en
Scientific article
English

Comparison of fluorescence and resonance light scattering for highly sensitive microarray detection of bacterial pathogens

Published inJournal of microbiological methods, vol. 55, no. 3, p. 755-762
Publication date2003
Abstract

Microarrays have emerged as potential tools for bacterial detection and identification. Given their high parallelism, they might represent a breakthrough in current diagnostic methods, provided they can be coupled to simplified labeling protocols and detected with adequate sensitivities. We describe here a technique to directly label total bacterial RNA, thus avoiding the multiple steps and possible biases associated with enzymatic amplification (e.g. PCR). We have then compared the performances of one white-light source and two laser-based fluorescence scanners for detection reliability and sensitivity. Our study reveals that nanoparticle-labeled bacterial RNA generates reproducible resonance light scattering signals that are at least 50 times more intense than state-of-the-art confocal-based fluorescence signals.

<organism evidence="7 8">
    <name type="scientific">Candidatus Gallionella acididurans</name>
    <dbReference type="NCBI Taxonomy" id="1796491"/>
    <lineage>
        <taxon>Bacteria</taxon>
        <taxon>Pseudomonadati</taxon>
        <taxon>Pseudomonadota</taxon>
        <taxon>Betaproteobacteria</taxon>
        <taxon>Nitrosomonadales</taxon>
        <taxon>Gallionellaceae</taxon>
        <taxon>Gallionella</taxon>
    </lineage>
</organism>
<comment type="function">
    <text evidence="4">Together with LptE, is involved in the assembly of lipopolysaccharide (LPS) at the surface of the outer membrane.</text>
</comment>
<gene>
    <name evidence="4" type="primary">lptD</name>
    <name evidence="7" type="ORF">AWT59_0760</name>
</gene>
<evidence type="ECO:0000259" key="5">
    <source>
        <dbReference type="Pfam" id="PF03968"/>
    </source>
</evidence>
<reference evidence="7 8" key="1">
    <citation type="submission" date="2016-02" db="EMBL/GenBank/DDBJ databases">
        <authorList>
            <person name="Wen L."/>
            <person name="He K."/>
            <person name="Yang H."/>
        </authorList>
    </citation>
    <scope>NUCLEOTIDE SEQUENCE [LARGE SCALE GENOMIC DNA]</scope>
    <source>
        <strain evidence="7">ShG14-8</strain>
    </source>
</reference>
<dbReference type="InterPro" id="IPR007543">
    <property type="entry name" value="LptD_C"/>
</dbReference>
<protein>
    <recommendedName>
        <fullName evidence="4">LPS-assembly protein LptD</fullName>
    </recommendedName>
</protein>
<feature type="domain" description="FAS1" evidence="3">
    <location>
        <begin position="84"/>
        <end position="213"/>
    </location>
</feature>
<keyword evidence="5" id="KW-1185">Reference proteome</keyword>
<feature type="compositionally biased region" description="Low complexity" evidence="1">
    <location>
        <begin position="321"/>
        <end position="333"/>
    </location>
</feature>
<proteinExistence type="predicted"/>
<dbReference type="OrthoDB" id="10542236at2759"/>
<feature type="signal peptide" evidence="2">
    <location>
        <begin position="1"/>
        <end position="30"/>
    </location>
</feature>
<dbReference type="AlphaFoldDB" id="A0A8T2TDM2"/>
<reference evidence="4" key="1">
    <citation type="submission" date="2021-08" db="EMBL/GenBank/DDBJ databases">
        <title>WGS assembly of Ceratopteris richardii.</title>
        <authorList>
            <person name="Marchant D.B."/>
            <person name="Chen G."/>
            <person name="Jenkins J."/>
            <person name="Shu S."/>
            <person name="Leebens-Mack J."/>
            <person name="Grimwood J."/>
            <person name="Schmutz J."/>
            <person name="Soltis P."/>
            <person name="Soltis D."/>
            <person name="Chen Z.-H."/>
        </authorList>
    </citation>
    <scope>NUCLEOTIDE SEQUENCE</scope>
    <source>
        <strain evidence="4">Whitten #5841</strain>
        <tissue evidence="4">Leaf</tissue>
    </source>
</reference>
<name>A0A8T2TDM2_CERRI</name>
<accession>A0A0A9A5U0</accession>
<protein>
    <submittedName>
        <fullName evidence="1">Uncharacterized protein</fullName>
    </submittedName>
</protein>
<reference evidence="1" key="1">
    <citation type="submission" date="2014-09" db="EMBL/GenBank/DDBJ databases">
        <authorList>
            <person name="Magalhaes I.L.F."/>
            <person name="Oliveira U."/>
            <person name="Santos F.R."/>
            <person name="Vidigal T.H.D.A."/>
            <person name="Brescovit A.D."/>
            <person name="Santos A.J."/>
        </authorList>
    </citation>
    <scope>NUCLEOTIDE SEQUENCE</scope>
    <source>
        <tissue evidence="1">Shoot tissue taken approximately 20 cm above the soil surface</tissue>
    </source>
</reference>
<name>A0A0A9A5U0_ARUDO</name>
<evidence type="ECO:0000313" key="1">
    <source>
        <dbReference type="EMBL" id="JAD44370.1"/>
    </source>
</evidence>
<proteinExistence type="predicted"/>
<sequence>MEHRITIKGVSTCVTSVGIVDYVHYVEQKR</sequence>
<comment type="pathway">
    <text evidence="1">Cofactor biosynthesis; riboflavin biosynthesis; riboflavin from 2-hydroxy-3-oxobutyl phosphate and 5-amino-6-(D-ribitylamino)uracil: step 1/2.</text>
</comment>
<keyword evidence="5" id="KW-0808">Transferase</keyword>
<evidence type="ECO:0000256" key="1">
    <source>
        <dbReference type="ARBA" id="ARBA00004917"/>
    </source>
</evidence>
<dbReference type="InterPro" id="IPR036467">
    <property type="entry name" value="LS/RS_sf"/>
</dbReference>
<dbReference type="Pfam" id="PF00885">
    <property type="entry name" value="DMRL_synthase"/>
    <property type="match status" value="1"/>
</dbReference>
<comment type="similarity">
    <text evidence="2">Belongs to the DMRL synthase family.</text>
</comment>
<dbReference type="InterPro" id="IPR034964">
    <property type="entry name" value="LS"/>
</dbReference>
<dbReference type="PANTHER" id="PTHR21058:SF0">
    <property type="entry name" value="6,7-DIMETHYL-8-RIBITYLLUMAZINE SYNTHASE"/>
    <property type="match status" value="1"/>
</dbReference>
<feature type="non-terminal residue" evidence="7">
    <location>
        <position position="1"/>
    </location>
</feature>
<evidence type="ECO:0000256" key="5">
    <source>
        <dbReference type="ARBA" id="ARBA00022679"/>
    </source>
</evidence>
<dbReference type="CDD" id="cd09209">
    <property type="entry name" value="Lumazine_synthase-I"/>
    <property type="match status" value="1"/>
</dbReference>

Keywords
  • Light
  • Microscopy, Fluorescence
  • Oligonucleotide Array Sequence Analysis/ methods
  • RNA, Bacterial/chemistry/genetics
  • Reproducibility of Results
  • Scattering, Radiation
  • Sensitivity and Specificity
  • Staphylococcus aureus/ genetics/isolation & purification
Citation (ISO format)
FRANCOIS, Patrice et al. Comparison of fluorescence and resonance light scattering for highly sensitive microarray detection of bacterial pathogens. In: Journal of microbiological methods, 2003, vol. 55, n° 3, p. 755–762. doi: 10.1016/j.mimet.2003.08.008
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ISSN of the journal0167-7012
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